After high school, Ashley went on to Iowa State University. She graduated from there in 2006 with a degree in exercise science. She had initially planned to become a physical therapist, but ended up taking a job with a real estate company and found that she loved it. Her bubbly, outgoing personality and ability to make each person feel special was a perfect fit for a career as a realtor. Ashley worked for a couple of different companies before getting hired by Iowa Realty in 2010, where she started making a name for herself as a competent and compassionate agent.
In her free time, Ashley volunteered with several different organizations, including Big Brothers Big Sisters of America and a group that provided free clothing for young professionals just getting started in their careers. Ashley loved to help others and threw herself into these volunteer opportunities. She also loved traveling, playing golf, going to concerts, and spending time with her friends and family.
Ashley and her boyfriend had moved to West Des Moines and adopted a dog, but Ashley remained a small-town girl at heart. Although she loved all the activities available in West Des Moines, she visited her parents and siblings frequently. She had never indicated that she was having any kind of problem with anyone; she was thriving both at work and at home.
Hoping to find some kind of lead, detectives combed through Ashley’s home and work computers as well as her social media accounts, email accounts, and cell phone records. They learned that she had sent a text message to a friend just minutes before she was attacked; there was nothing in the message to indicate that anything was wrong at that time. It was clear that whatever had happened to her had happened quickly.
Unable to find anyone in Ashley’s personal life with a motive to mu*rder her, detectives wondered if she might have been ki*lled by a jealous competitor or unsatisfied customer. After receiving dozens of tips regarding a male in a black SUV who had been seen talking to Ashley at Stone Creek Villas on a few occasions in the months leading up to her mu*rder, detectives sent out an email to Iowa Realty and Prudential First Realty asking if any of the real estate agents could help identify this man.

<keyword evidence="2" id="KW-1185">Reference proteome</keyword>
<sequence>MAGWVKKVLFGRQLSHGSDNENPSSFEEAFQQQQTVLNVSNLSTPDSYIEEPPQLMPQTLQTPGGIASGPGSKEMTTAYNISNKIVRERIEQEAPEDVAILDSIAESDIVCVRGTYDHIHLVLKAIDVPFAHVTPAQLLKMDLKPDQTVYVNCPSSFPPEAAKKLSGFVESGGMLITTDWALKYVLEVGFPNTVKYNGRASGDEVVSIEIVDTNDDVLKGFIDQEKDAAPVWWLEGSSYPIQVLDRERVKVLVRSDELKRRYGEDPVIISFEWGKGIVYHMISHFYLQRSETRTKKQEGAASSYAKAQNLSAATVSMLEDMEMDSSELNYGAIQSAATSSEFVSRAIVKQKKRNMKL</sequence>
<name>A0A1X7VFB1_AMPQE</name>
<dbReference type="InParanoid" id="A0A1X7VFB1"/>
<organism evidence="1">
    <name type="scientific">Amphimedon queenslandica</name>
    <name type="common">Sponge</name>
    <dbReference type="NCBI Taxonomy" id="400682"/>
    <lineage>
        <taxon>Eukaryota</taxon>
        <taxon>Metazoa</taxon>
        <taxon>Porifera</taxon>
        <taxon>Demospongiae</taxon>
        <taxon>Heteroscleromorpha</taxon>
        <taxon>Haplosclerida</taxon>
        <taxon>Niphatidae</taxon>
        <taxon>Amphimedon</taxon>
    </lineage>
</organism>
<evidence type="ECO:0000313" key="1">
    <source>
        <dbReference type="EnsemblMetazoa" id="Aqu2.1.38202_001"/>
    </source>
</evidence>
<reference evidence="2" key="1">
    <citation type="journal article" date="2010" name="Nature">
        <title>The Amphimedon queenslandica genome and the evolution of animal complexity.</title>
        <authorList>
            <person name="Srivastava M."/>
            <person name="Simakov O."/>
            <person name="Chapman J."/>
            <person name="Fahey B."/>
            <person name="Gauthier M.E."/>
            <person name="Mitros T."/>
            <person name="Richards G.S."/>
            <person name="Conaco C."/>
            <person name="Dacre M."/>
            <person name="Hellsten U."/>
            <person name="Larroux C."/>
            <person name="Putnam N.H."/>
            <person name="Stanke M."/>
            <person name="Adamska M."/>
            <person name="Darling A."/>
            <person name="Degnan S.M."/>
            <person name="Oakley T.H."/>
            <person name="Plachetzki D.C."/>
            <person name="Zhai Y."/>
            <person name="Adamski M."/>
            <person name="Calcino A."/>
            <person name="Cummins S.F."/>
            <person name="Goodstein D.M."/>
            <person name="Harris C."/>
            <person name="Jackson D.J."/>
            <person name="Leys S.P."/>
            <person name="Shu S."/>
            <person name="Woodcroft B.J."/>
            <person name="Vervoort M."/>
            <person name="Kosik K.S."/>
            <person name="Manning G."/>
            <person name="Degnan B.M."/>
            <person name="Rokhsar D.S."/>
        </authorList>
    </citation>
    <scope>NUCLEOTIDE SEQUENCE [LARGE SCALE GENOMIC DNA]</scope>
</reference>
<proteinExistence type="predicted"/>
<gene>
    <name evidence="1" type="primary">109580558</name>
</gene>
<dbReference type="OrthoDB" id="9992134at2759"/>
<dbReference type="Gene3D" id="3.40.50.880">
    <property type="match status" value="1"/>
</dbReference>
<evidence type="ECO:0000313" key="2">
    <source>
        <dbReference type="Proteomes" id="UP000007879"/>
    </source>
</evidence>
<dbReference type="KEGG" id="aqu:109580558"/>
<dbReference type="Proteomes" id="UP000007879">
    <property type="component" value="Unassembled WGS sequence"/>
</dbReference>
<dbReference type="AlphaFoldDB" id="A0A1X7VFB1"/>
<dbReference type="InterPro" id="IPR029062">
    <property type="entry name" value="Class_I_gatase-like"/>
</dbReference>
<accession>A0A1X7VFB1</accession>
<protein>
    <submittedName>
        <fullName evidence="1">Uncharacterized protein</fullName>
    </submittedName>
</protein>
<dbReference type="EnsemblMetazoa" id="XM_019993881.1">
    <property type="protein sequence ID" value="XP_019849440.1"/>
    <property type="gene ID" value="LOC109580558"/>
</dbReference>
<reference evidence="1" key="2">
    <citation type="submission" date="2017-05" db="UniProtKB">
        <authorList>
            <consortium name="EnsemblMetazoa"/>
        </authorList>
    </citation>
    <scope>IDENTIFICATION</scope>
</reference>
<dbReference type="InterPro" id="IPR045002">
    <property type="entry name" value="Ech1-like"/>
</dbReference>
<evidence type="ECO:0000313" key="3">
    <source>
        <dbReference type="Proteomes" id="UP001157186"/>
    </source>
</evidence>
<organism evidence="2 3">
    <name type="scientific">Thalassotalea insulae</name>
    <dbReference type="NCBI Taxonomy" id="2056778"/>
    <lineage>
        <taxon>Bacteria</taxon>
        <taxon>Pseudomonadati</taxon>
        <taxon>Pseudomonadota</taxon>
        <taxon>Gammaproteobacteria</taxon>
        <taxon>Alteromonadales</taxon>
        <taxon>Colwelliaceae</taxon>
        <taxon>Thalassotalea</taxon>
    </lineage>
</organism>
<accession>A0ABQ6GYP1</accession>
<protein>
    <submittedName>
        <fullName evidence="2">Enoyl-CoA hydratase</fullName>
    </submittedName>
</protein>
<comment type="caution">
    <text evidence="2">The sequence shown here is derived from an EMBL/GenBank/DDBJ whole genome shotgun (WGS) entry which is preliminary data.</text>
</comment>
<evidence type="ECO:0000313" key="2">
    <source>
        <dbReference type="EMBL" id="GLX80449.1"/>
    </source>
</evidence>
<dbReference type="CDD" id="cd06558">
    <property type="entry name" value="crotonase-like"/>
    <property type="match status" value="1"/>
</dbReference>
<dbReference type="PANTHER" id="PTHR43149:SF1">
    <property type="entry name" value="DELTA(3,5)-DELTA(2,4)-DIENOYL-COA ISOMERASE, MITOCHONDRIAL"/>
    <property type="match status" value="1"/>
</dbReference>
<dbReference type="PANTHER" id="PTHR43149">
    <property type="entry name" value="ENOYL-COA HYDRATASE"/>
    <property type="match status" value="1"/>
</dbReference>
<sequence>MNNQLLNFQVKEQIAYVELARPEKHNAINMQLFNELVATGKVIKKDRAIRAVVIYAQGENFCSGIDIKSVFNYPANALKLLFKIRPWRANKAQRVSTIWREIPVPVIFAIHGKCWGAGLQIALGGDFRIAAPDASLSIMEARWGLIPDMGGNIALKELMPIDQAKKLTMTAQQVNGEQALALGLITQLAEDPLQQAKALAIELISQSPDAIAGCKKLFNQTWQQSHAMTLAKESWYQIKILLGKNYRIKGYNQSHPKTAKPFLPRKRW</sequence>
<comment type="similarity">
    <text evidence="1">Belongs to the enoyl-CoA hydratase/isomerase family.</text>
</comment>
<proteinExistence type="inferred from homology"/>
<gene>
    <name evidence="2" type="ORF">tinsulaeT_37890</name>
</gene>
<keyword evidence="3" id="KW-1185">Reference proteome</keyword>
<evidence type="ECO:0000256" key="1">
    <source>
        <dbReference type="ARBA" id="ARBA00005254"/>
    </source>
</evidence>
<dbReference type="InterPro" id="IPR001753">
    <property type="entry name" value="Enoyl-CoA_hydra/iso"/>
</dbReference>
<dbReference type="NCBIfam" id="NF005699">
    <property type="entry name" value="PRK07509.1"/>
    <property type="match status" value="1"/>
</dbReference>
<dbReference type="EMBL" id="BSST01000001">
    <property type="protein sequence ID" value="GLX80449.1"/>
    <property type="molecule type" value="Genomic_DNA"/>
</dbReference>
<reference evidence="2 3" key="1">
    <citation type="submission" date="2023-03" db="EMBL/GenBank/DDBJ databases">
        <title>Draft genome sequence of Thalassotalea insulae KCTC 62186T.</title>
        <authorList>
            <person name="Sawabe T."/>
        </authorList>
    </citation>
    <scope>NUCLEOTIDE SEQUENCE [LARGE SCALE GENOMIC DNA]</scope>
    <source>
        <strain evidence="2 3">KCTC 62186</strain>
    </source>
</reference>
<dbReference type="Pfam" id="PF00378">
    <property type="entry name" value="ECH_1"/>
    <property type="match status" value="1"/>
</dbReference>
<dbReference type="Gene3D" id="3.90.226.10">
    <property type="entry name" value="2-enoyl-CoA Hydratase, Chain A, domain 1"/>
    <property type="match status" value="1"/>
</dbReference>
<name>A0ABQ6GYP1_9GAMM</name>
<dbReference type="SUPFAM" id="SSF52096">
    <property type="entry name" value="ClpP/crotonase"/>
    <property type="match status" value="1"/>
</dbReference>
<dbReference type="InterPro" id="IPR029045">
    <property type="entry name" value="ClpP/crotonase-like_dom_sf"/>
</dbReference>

Described as being “scruffy-looking” and driving what was believed to be a black Cadillac Escalade, the young man had been seen in the area of the model townhome several times in February and March. Ashley had spoken to him on a couple of occasions and at least one witness recalled seeing him following her in his SUV when she drove out of the subdivision. Investigators stressed that this man was not a suspect and had not been seen in the area on the day of the m*urder; they believed he was most likely another realtor and simply wanted to interview him to see if he might be able to provide any information that could help identify Ashley’s ki*ller. Despite a massive media campaign, the man never came forward.
While detectives worked to find Ashley’s kil*ler, real estate agents across the city wondered if they were possibly in danger. Iowa Realty contacted all of its agents on the day of Ashley’s mu*rder and told them that they were not to hold any open houses until further notice. Company executives did not want to risk the safety of any of their agents.
Although law enforcement officials still weren’t sure of the motive behind Ashley’s mur*der, they told residents that they didn’t believe there was an ongoing safety issue in the neighborhood. They recommended that residents use common sense and keep their doors locked just in case; they were also asked to immediately report any suspicious activity to the Des Moines police.